Fast forward to this moment with a cast of 27 intrepid players at Calvary, a distinctly Christian University. This is a cast composed primarily of Calvary undergraduates, but in our ranks are a retired Bible and theology prof, a mother getting a masters in education, a young woman with operatic training who once had high hopes of being a nun, two retired Sergeant Majors, an IT specialist, and the list goes on. A disparate group, but one rich in community. We are a family knit together by the deep examination of the richest of texts. A family with a bridge built of questions. A family with a foundation of shared faith. A family who understands what Jesus meant when He asked us to take up our cross daily. A family who desires truth in the inmost parts. A family with one voice.
For years my metaphor for creating story has been undergirded by making the word flesh from John 1. Never have I ever attempted to take the greatest story ever told and give it flesh. Examining the goals and obstacles of these flesh and blood biblical characters has made them come to life for me as no Bible study or sermon ever has. Meditating on their given circumstances, their humanity, and their fears has been a key to understanding my own. And so this reluctant pilgrim ends her journey surprised by joy, humbled by God’s gift, and standing in awe. May it bless you in the same way. Ani adonai eloheikhem!
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Christian Leader’s Conference to address “What Makes Counseling Biblical?” Next Monday, February 17
On February 17, Calvary will hold the fourth annual Christian Leader’s Conference. This year’s topic is “What Makes Counseling Biblical?” Dr. Smith, Department Chair of Biblical Counseling, said this year’s conference subject matter “is two-fold… One point we’re trying to make here is what makes counseling biblical.” He pointed out that the term biblical counseling is used frequently, so specification of exactly what is encapsulated in the discipline is needed. “We’re going to try to look at the mechanics and elements of biblical counseling, and some of the fundamentals.”
The second aspect the conference will address, according to Dr. Smith, is “some misconceptions about the field of psychology. Is psychology a secular vocation? Can it be something that biblical counselors can utilize, something we should even be involved in?” Through the format of presentations and panel discussions, the Christian Leader’s Conference will address these questions and how they affect leaders in the Christian arena.
The Christian Leader’s Conference will feature presentations by Calvary faculty members Dr. Luther Smith, Dr. Christopher Cone, Dr. Thomas Baurain, William Stebbins, and Dr. Jeff Cox. Smith said, “The goal when people leave is to understand what biblical counseling is in contrast to all these other models. And, too, that they would have a more informed approach to disciplines, especially psychology.”
See for yourself what life is like as a Calvary University Warrior!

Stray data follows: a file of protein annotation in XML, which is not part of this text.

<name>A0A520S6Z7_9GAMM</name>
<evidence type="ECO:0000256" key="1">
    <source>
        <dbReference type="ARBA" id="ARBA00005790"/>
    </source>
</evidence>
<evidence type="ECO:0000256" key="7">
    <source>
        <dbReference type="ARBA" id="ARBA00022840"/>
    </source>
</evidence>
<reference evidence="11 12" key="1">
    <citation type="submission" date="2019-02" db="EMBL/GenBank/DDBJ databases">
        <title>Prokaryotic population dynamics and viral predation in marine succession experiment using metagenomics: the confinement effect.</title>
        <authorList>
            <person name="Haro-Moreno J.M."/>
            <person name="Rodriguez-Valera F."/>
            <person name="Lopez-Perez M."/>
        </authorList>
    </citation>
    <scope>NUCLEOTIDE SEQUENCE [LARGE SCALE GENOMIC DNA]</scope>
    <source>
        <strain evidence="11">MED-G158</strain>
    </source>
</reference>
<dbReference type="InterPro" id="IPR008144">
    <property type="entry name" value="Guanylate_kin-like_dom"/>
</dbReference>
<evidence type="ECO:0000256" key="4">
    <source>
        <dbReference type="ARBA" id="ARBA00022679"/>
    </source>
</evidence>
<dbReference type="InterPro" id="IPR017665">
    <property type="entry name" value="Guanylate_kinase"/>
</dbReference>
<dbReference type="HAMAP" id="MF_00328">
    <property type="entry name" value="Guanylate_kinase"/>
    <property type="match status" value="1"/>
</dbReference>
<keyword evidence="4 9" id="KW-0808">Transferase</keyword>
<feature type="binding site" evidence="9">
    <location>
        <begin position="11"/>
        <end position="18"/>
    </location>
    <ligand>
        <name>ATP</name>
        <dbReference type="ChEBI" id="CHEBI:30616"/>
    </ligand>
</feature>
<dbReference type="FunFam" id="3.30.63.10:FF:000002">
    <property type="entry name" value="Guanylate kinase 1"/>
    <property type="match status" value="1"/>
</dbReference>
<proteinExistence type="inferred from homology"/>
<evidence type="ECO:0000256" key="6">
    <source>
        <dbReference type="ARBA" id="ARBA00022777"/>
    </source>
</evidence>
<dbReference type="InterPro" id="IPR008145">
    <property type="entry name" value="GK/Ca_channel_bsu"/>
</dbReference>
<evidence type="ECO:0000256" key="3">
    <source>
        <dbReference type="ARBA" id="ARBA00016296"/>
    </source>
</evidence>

Calvary Days provides high school juniors and seniors, and college freshman transfers a chance to meet current CU students and professors, stay in the dorms, eat in the Student Life Center, sit in on college classes, attend an assembly, enjoy a CU theatre production, and so much more.
Calvary Days 2020 is scheduled for March 12-14. Be our guest and let us introduce you to student life at Calvary University in Kansas City, MO. Click here for more information and a registration form.
Women’s Volleyball Team partners with local recreation center to reach kids.
Calvary University’s Women’s Volleyball team is partnering with Belton Parks and Recreation to run a youth volleyball program called Little Diggers. Kevin Goodman, High Blue Wellness’s Recreational Manager, will be heading the program, with the cooperative efforts of the Calvary team. Little Diggers is designed for “1st and 2nd graders who would like to get a jump on learning the basic skills before entering the 3rd and 4th grade recreational volleyball league.” Calvary’s team will be training the students and investing in our local community.
Coach Ashley Spicer is optimistic about the opportunity her team has to serve and build up young athletes. She said, “We’ve been looking for way for Calvary to partner with the community when we met Kevin Goodman. We asked him what his needs were, and he said that he needs workers and would love for our college athletes to help build and start programs for young athletes in the Belton community.”
Spicer pointed out that lower grade sports programs are rare, and Calvary’s partnership with Belton Parks and Recreation will help to fill that need. Esther Schwarze, who plays Right Side on the volleyball team, expressed excitement “because of the opportunity to influence these young players and show them the love of Christ. I enjoy working with kids so this is a perfect situation to combine my love for volleyball and children.”
Participating students and their families will be invited to attend Calvary’s volleyball home games. For more information or to register, visit http://teamsideline.com/belton.